Georgia governor declares state of emergency ahead of Hurricane Florence

Carolina coast braces for 'Mike Tyson punch' from hurricane

Faced with new forecasts that showed a more southerly threat, Georgia's governor joined his counterparts in Virginia and North and SC in declaring a state of emergency, and some residents who had thought they were safely out of range boarded up their homes.

Trump declared states of emergency for North and SC and Virginia, opening the way for federal aid.

Florence, a Category 4 hurricane with 130 mile-per-hour winds, was expected to reach the coast of the Carolinas Thursday or Friday, but the most recent National Hurricane Center forecasts show the storm taking a sharp southward turn toward Georgia after landfall.

In Virginia, 245,000 coastal residents were ordered to evacuate, including from the Eastern Shore. The hurricane center said Florence will approach the coast Friday and linger for a while before rolling ashore.

A hurricane warning was issued for South Santee River, SC, north to Duck, NC, and the Albemarle and Pamlico Sounds.

As Hurricane Florence continues barreling toward the Carolinas, NASA has posted a remarkable video of the storm with winds approaching 130 miles per hour. Governors in South Carolina, North Carolina, and Virginia have issued mandatory evacuations and lane reversals. Although the latest tracks suggest that the center of the storm will pass to our south, we'll still likely feel some effects as early as Thursday.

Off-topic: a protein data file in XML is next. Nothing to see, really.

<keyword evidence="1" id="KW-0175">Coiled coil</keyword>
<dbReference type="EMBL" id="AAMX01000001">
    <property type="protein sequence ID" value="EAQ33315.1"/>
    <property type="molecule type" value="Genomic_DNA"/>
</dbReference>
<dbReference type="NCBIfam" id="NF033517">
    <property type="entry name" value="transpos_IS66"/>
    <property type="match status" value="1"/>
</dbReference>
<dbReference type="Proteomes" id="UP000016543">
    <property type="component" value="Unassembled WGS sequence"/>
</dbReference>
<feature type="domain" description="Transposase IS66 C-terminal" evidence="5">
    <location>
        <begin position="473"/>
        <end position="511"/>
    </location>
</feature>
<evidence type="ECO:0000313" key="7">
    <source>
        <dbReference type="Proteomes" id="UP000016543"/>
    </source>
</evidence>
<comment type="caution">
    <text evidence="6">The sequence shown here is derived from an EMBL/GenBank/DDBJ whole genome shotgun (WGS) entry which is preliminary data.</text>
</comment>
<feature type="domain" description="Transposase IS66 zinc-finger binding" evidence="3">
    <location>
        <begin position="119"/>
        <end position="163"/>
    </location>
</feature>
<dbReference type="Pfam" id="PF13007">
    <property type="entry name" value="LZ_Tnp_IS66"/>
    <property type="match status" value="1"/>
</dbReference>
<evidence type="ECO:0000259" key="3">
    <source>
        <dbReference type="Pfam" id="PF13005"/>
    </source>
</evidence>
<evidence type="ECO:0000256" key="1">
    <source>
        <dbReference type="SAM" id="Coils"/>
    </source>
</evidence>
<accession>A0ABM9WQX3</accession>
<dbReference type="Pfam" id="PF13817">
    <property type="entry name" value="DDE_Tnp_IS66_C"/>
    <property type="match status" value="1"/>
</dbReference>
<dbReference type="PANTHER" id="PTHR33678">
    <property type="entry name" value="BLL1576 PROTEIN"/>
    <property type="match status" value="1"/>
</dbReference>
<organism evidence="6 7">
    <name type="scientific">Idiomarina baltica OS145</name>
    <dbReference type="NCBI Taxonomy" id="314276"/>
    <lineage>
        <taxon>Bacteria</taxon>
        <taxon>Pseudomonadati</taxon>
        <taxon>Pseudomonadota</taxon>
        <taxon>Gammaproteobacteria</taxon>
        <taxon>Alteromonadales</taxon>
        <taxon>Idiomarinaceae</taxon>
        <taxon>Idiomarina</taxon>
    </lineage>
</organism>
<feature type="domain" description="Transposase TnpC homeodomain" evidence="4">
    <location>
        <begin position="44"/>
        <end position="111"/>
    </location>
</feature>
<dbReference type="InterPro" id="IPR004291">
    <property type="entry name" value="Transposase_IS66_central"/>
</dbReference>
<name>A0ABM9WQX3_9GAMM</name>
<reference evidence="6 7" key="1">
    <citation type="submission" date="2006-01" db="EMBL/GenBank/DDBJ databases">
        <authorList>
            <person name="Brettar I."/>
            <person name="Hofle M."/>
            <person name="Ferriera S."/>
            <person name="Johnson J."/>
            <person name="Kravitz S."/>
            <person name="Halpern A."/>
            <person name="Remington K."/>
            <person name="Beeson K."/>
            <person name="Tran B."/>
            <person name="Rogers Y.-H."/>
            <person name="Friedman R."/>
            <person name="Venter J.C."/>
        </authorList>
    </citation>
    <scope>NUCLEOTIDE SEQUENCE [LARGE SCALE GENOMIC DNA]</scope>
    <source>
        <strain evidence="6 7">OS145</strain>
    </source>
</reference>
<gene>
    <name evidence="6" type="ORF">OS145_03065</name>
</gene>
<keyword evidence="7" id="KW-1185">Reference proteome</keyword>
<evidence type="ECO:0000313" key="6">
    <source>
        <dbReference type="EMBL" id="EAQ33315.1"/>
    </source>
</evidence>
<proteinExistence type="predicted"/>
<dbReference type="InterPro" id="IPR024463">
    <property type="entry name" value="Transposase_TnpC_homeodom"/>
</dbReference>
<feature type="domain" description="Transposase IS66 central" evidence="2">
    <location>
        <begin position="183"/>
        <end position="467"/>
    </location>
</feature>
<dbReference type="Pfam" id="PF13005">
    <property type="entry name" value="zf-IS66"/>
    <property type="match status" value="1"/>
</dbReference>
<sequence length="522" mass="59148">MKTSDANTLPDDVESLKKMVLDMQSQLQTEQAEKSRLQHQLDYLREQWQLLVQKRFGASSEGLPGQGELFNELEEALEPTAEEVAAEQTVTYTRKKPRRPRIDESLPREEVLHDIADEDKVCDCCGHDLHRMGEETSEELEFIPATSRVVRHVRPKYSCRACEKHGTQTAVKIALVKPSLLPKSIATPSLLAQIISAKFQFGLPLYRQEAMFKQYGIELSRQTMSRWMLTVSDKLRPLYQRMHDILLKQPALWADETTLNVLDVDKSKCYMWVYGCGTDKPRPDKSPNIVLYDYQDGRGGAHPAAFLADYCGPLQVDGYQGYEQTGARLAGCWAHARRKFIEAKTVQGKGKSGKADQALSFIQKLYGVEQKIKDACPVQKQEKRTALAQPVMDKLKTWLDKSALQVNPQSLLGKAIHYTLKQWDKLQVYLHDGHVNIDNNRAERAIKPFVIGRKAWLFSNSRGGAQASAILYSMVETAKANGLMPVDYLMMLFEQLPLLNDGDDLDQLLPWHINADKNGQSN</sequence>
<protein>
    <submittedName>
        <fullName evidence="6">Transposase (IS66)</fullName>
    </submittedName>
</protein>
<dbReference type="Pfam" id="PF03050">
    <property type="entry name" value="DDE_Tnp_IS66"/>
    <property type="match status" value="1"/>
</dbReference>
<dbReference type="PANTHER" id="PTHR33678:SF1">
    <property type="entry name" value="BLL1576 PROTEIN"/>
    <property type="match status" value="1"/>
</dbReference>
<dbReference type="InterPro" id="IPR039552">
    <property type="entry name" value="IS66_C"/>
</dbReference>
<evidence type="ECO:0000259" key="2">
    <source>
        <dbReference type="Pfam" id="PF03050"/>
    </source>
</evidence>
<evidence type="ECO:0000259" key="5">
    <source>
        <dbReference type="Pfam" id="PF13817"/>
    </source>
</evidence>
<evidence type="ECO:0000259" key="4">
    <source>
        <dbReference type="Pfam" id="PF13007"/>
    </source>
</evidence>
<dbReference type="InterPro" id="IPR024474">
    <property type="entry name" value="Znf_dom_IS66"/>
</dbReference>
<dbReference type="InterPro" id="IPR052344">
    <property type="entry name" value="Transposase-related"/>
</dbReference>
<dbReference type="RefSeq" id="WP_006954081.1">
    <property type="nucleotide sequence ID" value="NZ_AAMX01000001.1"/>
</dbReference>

Expected to make landfall by Friday, the impact of the storm will be widespread, with destructive winds, life-threatening storm surge, unsafe surf, torrential rainfall, flooding and the potential for tornadoes.

Hurricanes are massive storm systems that form over warm ocean waters and move toward land. The Triad has around a 50% chance of having sustained Tropical Storm force winds.

The impact of storm surge on the coast will depend on whether the storm's arrival coincides with high tide.

Elsewhere in the Atlantic basin, Tropical Storm Isaac will strike the islands of the Lesser Antilles, with Guadeloupe, Dominica and Martinique under a tropical storm warning. A warning is typically issued 36 hours before the anticipated first occurrence of tropical-storm-force winds, conditions that make outside preparations hard or unsafe.

Florence's secondary threat to the Carolinas will come from heavy rains, which will fall continuously over a wide area for several days.

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